The Lives of Strangers

by Chitra Banerjee Divakaruni

I became instantly immersed in the lives of Indian immigrants to America in this collection of humourous short stories. The stories have a foreign flavour, yet the more I read the more I appreciated Divakaruni's insight as she describes universal truths about family life, whether in Calcutta or California. The stories show great compassion for the human condition.


Where I grew up you didn't talk to your mother that way, not even when she'd lost what was most important in her life and thus ruined yours. And though my mother and I conversed about many things - my college professors, a new movie, the rising price of Ilish fish - we rarely spoke about what we really thought. We buried our hurts inside our bodies, like shrapnel. We'd been trained well by generations of grandmothers and widow-aunts whose silences weighed down the air of the crumbling ancestral home where we still lived, though now it was too large for the two of us.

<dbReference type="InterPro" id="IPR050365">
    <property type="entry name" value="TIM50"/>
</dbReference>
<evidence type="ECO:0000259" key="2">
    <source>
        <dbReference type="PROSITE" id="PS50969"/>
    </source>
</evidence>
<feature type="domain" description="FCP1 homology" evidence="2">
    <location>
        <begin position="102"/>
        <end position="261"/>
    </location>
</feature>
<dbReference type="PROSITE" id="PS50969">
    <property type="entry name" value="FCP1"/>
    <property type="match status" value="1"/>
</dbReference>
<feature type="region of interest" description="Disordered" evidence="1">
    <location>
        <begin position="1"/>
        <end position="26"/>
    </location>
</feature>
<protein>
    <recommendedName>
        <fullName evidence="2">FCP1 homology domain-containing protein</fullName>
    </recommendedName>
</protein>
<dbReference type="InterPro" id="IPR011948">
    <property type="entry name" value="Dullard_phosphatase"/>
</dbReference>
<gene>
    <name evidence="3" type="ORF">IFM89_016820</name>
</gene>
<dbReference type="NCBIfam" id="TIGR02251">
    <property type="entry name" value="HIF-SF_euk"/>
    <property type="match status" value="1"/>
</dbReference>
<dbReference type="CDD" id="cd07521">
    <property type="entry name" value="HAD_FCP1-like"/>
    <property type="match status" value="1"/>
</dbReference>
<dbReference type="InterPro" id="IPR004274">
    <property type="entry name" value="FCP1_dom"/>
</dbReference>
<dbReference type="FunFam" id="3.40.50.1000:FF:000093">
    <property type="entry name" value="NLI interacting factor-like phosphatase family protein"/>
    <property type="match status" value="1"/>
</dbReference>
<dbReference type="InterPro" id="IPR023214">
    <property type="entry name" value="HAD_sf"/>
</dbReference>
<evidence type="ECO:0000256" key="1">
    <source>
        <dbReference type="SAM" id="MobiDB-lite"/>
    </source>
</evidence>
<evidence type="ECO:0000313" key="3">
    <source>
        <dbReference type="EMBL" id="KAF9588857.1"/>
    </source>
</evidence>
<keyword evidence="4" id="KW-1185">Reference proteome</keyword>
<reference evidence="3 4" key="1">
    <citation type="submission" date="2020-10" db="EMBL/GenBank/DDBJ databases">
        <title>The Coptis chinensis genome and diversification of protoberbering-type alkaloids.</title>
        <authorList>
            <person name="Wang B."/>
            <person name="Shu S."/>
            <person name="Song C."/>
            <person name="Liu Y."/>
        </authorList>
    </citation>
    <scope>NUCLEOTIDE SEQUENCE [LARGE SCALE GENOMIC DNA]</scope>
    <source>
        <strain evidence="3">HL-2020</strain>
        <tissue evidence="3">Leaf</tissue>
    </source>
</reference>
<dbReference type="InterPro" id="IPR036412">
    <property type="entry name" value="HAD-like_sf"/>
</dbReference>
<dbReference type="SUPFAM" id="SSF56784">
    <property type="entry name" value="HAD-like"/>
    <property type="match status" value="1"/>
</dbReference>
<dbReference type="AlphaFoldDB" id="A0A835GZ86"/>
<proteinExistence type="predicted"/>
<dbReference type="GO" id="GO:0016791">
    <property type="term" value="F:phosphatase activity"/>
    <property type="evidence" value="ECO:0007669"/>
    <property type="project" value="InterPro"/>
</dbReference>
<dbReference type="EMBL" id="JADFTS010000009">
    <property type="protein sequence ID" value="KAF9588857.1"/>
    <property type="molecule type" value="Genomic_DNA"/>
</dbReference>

Interpreter of Maladies by Jhumpa Lahiri

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